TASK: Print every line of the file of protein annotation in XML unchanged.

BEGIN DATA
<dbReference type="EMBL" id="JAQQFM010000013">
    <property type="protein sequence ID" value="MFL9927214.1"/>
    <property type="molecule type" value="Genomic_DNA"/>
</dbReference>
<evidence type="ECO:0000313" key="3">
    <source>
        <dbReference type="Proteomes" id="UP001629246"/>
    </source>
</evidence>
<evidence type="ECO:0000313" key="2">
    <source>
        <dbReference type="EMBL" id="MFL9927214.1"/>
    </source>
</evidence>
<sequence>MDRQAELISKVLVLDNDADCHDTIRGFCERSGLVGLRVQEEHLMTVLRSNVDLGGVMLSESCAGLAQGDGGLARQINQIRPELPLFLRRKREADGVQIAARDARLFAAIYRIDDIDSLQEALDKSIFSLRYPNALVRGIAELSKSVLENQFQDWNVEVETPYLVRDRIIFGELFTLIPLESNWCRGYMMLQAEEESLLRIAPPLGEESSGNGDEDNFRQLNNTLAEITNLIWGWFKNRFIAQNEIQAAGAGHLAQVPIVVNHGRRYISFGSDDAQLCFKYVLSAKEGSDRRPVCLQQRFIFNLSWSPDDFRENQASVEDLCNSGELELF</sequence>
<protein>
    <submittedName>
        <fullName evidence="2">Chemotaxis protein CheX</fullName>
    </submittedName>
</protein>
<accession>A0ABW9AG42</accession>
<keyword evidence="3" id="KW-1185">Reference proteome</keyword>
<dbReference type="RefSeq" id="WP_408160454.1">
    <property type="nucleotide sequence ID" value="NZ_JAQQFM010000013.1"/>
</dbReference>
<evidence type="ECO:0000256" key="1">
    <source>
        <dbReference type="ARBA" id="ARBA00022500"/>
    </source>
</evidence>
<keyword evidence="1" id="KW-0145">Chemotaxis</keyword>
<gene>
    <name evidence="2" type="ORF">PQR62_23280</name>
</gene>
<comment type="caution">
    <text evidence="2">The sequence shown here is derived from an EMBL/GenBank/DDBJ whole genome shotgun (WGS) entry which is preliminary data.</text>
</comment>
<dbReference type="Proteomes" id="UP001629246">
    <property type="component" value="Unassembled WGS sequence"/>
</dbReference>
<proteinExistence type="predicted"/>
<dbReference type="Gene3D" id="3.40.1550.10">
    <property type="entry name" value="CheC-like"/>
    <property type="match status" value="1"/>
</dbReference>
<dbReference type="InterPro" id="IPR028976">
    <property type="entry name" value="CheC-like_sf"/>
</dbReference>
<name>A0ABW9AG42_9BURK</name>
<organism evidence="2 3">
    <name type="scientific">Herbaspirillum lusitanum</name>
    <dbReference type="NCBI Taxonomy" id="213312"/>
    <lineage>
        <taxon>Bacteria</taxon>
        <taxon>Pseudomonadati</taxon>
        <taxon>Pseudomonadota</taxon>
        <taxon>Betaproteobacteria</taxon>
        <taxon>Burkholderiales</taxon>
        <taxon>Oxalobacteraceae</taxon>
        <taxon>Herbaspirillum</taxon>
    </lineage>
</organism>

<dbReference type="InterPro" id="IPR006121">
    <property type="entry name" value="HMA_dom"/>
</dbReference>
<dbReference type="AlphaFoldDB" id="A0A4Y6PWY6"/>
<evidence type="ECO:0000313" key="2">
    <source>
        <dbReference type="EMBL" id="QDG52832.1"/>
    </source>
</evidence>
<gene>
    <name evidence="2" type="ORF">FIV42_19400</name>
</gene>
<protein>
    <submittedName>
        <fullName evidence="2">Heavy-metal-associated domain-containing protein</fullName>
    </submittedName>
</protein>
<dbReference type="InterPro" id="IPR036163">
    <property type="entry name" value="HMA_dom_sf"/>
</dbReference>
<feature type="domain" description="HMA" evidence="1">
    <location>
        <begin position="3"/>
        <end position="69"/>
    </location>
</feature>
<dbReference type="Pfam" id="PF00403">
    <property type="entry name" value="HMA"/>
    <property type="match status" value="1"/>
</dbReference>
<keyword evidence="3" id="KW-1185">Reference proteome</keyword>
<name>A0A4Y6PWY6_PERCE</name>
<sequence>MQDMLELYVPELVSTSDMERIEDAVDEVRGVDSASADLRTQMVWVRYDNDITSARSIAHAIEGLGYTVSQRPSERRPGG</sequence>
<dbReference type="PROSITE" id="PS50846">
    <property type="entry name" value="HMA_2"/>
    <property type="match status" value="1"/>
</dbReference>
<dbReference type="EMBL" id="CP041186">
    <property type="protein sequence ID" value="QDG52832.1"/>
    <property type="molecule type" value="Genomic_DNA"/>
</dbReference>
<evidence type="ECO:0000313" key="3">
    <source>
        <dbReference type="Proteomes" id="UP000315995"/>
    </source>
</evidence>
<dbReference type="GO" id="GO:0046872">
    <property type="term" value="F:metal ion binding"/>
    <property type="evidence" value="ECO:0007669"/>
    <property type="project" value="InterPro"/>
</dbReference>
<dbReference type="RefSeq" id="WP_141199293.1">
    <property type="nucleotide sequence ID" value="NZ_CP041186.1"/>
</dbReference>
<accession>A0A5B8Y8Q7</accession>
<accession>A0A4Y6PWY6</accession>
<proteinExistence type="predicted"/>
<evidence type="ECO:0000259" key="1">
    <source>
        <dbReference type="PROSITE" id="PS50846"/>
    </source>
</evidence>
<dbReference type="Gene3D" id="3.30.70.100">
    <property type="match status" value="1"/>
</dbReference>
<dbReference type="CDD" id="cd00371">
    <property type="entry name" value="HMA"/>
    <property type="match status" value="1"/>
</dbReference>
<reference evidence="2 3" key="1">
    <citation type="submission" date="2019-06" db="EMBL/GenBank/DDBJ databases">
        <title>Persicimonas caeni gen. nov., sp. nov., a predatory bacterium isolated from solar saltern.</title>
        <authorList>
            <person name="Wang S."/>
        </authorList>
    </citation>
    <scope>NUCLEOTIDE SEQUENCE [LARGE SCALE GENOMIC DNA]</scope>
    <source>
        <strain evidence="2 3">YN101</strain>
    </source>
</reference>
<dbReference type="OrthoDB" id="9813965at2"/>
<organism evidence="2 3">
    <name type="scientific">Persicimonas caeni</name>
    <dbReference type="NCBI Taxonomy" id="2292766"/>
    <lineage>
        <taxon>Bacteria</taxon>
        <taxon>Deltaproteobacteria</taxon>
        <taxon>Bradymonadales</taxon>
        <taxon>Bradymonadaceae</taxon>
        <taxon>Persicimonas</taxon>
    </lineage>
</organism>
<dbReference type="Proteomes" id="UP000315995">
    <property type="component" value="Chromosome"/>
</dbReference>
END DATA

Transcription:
<dbReference type="EMBL" id="JAQQFM010000013">
    <property type="protein sequence ID" value="MFL9927214.1"/>
    <property type="molecule type" value="Genomic_DNA"/>
</dbReference>
<evidence type="ECO:0000313" key="3">
    <source>
        <dbReference type="Proteomes" id="UP001629246"/>
    </source>
</evidence>
<evidence type="ECO:0000313" key="2">
    <source>
        <dbReference type="EMBL" id="MFL9927214.1"/>
    </source>
</evidence>
<sequence>MDRQAELISKVLVLDNDADCHDTIRGFCERSGLVGLRVQEEHLMTVLRSNVDLGGVMLSESCAGLAQGDGGLARQINQIRPELPLFLRRKREADGVQIAARDARLFAAIYRIDDIDSLQEALDKSIFSLRYPNALVRGIAELSKSVLENQFQDWNVEVETPYLVRDRIIFGELFTLIPLESNWCRGYMMLQAEEESLLRIAPPLGEESSGNGDEDNFRQLNNTLAEITNLIWGWFKNRFIAQNEIQAAGAGHLAQVPIVVNHGRRYISFGSDDAQLCFKYVLSAKEGSDRRPVCLQQRFIFNLSWSPDDFRENQASVEDLCNSGELELF</sequence>
<protein>
    <submittedName>
        <fullName evidence="2">Chemotaxis protein CheX</fullName>
    </submittedName>
</protein>
<accession>A0ABW9AG42</accession>
<keyword evidence="3" id="KW-1185">Reference proteome</keyword>
<dbReference type="RefSeq" id="WP_408160454.1">
    <property type="nucleotide sequence ID" value="NZ_JAQQFM010000013.1"/>
</dbReference>
<evidence type="ECO:0000256" key="1">
    <source>
        <dbReference type="ARBA" id="ARBA00022500"/>
    </source>
</evidence>
<keyword evidence="1" id="KW-0145">Chemotaxis</keyword>
<gene>
    <name evidence="2" type="ORF">PQR62_23280</name>
</gene>
<comment type="caution">
    <text evidence="2">The sequence shown here is derived from an EMBL/GenBank/DDBJ whole genome shotgun (WGS) entry which is preliminary data.</text>
</comment>
<dbReference type="Proteomes" id="UP001629246">
    <property type="component" value="Unassembled WGS sequence"/>
</dbReference>
<proteinExistence type="predicted"/>
<dbReference type="Gene3D" id="3.40.1550.10">
    <property type="entry name" value="CheC-like"/>
    <property type="match status" value="1"/>
</dbReference>
<dbReference type="InterPro" id="IPR028976">
    <property type="entry name" value="CheC-like_sf"/>
</dbReference>
<name>A0ABW9AG42_9BURK</name>
<organism evidence="2 3">
    <name type="scientific">Herbaspirillum lusitanum</name>
    <dbReference type="NCBI Taxonomy" id="213312"/>
    <lineage>
        <taxon>Bacteria</taxon>
        <taxon>Pseudomonadati</taxon>
        <taxon>Pseudomonadota</taxon>
        <taxon>Betaproteobacteria</taxon>
        <taxon>Burkholderiales</taxon>
        <taxon>Oxalobacteraceae</taxon>
        <taxon>Herbaspirillum</taxon>
    </lineage>
</organism>

<dbReference type="InterPro" id="IPR006121">
    <property type="entry name" value="HMA_dom"/>
</dbReference>
<dbReference type="AlphaFoldDB" id="A0A4Y6PWY6"/>
<evidence type="ECO:0000313" key="2">
    <source>
        <dbReference type="EMBL" id="QDG52832.1"/>
    </source>
</evidence>
<gene>
    <name evidence="2" type="ORF">FIV42_19400</name>
</gene>
<protein>
    <submittedName>
        <fullName evidence="2">Heavy-metal-associated domain-containing protein</fullName>
    </submittedName>
</protein>
<dbReference type="InterPro" id="IPR036163">
    <property type="entry name" value="HMA_dom_sf"/>
</dbReference>
<feature type="domain" description="HMA" evidence="1">
    <location>
        <begin position="3"/>
        <end position="69"/>
    </location>
</feature>
<dbReference type="Pfam" id="PF00403">
    <property type="entry name" value="HMA"/>
    <property type="match status" value="1"/>
</dbReference>
<keyword evidence="3" id="KW-1185">Reference proteome</keyword>
<name>A0A4Y6PWY6_PERCE</name>
<sequence>MQDMLELYVPELVSTSDMERIEDAVDEVRGVDSASADLRTQMVWVRYDNDITSARSIAHAIEGLGYTVSQRPSERRPGG</sequence>
<dbReference type="PROSITE" id="PS50846">
    <property type="entry name" value="HMA_2"/>
    <property type="match status" value="1"/>
</dbReference>
<dbReference type="EMBL" id="CP041186">
    <property type="protein sequence ID" value="QDG52832.1"/>
    <property type="molecule type" value="Genomic_DNA"/>
</dbReference>
<evidence type="ECO:0000313" key="3">
    <source>
        <dbReference type="Proteomes" id="UP000315995"/>
    </source>
</evidence>
<dbReference type="GO" id="GO:0046872">
    <property type="term" value="F:metal ion binding"/>
    <property type="evidence" value="ECO:0007669"/>
    <property type="project" value="InterPro"/>
</dbReference>
<dbReference type="RefSeq" id="WP_141199293.1">
    <property type="nucleotide sequence ID" value="NZ_CP041186.1"/>
</dbReference>
<accession>A0A5B8Y8Q7</accession>
<accession>A0A4Y6PWY6</accession>
<proteinExistence type="predicted"/>
<evidence type="ECO:0000259" key="1">
    <source>
        <dbReference type="PROSITE" id="PS50846"/>
    </source>
</evidence>
<dbReference type="Gene3D" id="3.30.70.100">
    <property type="match status" value="1"/>
</dbReference>
<dbReference type="CDD" id="cd00371">
    <property type="entry name" value="HMA"/>
    <property type="match status" value="1"/>
</dbReference>
<reference evidence="2 3" key="1">
    <citation type="submission" date="2019-06" db="EMBL/GenBank/DDBJ databases">
        <title>Persicimonas caeni gen. nov., sp. nov., a predatory bacterium isolated from solar saltern.</title>
        <authorList>
            <person name="Wang S."/>
        </authorList>
    </citation>
    <scope>NUCLEOTIDE SEQUENCE [LARGE SCALE GENOMIC DNA]</scope>
    <source>
        <strain evidence="2 3">YN101</strain>
    </source>
</reference>
<dbReference type="OrthoDB" id="9813965at2"/>
<organism evidence="2 3">
    <name type="scientific">Persicimonas caeni</name>
    <dbReference type="NCBI Taxonomy" id="2292766"/>
    <lineage>
        <taxon>Bacteria</taxon>
        <taxon>Deltaproteobacteria</taxon>
        <taxon>Bradymonadales</taxon>
        <taxon>Bradymonadaceae</taxon>
        <taxon>Persicimonas</taxon>
    </lineage>
</organism>
<dbReference type="Proteomes" id="UP000315995">
    <property type="component" value="Chromosome"/>
</dbReference>